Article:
David Friedman thanked the Knesset committee, saying his time in Jerusalem “flew by like a flash”—a testament “to how exciting, riveting and enjoyable the job was.”
The Knesset honored departing U.S. Ambassador to Israel David Friedman on Monday as he is set to finish his term next week.
Zvi Hauser, chairman of the Knesset’s Foreign Affairs and Defense Committee, thanked Friedman for his “extraordinary contribution to strengthening the ties between the United States and the State of Israel.”
Hauser said Friedman was given the task of “fulfilling the dreams of all of us, changing historical distortions, and actually realizing the traditional position of the United States and its historical vision that the capital of the Jewish people in the Land of Israel is Jerusalem.”
Knesset Speaker Yariv Levin also thanked the outgoing envoy and noted his contributions, including increased security coordination, recognition of Jerusalem as the capital of Israel, relocation of the U.S. embassy to Jerusalem and recognition of Israeli sovereignty in the Golan Heights.
Friedman thanked the Knesset committee, saying his three-and-a-half years in Jerusalem “flew by like a flash”—a testament “to how exciting, riveting and enjoyable the job was.”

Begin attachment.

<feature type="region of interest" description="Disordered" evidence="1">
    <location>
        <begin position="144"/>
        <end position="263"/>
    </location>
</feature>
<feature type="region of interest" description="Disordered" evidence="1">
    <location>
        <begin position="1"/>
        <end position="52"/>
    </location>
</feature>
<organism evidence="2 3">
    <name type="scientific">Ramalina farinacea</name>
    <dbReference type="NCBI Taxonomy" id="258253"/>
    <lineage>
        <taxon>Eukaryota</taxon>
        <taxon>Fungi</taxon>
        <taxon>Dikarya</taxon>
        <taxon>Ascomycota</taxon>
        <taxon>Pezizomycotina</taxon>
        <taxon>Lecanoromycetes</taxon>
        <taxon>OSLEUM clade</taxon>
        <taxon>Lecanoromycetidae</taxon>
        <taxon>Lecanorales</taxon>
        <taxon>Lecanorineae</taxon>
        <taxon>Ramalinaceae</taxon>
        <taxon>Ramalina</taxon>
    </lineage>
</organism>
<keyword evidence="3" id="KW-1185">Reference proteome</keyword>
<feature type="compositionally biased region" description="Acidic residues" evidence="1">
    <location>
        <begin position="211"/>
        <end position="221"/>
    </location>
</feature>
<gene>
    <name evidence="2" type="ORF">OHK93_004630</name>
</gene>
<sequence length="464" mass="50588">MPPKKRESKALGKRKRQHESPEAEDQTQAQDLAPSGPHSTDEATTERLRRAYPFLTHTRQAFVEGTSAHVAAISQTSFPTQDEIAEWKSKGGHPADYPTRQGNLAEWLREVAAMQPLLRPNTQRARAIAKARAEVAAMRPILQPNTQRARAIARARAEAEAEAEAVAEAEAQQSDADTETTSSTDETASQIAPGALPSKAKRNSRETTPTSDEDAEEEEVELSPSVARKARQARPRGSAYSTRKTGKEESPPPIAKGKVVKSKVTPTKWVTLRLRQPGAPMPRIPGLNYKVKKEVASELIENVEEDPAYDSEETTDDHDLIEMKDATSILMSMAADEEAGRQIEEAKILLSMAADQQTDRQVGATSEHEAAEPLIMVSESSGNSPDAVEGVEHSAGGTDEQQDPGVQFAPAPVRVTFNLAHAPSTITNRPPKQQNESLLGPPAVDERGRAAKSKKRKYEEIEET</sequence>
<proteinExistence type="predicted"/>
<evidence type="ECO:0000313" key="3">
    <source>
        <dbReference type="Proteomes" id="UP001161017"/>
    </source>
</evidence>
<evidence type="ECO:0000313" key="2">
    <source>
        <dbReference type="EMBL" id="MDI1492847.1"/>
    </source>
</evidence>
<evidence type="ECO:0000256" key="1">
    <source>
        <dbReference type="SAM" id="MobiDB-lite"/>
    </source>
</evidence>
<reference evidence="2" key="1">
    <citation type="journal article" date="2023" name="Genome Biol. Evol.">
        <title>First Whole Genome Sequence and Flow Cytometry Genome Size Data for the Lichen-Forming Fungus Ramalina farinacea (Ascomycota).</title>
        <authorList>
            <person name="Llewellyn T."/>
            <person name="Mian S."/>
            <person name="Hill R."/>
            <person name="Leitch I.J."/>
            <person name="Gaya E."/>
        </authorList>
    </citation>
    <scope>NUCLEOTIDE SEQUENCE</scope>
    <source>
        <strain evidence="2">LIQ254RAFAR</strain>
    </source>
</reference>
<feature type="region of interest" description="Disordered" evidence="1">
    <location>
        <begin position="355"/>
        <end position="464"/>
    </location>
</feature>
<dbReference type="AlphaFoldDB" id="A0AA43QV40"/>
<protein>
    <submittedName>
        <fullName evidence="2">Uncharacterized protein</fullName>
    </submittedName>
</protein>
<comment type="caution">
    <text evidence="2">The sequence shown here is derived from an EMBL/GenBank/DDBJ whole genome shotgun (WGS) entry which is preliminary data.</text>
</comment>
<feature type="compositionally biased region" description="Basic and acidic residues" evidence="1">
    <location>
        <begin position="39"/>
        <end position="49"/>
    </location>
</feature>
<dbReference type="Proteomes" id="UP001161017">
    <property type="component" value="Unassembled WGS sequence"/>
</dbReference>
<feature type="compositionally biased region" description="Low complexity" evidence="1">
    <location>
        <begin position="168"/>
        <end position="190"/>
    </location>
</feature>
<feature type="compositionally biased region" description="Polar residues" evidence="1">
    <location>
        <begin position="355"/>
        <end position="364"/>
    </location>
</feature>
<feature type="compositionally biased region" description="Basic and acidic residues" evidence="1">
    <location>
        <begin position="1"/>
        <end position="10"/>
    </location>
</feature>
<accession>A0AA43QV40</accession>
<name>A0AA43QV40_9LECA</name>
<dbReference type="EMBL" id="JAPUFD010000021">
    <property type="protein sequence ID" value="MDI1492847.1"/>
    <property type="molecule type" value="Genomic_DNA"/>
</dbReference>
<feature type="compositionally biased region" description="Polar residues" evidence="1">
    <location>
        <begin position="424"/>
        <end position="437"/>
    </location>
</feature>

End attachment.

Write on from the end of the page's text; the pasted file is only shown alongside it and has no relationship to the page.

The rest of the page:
The departing envoy also noted how the U.S. recognition of Jerusalem as Israel’s capital in December 2017 led to major shifts in the Middle East.
“Everyone feared that the recognition of Jerusalem would lead to an explosion, but it turned out to be an explosion of peace and not of violence,” he said, referring to the Abraham Accords that have led to the normalization of ties between Israel and several Gulf states.
Friedman, who had previously served as Donald Trump’s lawyer before becoming ambassador, recently told The New York Times in an interview that he was “elated” on how things worked out with the accords, despite Israel having to suspend plans to apply sovereignty over parts of Judea and Samaria.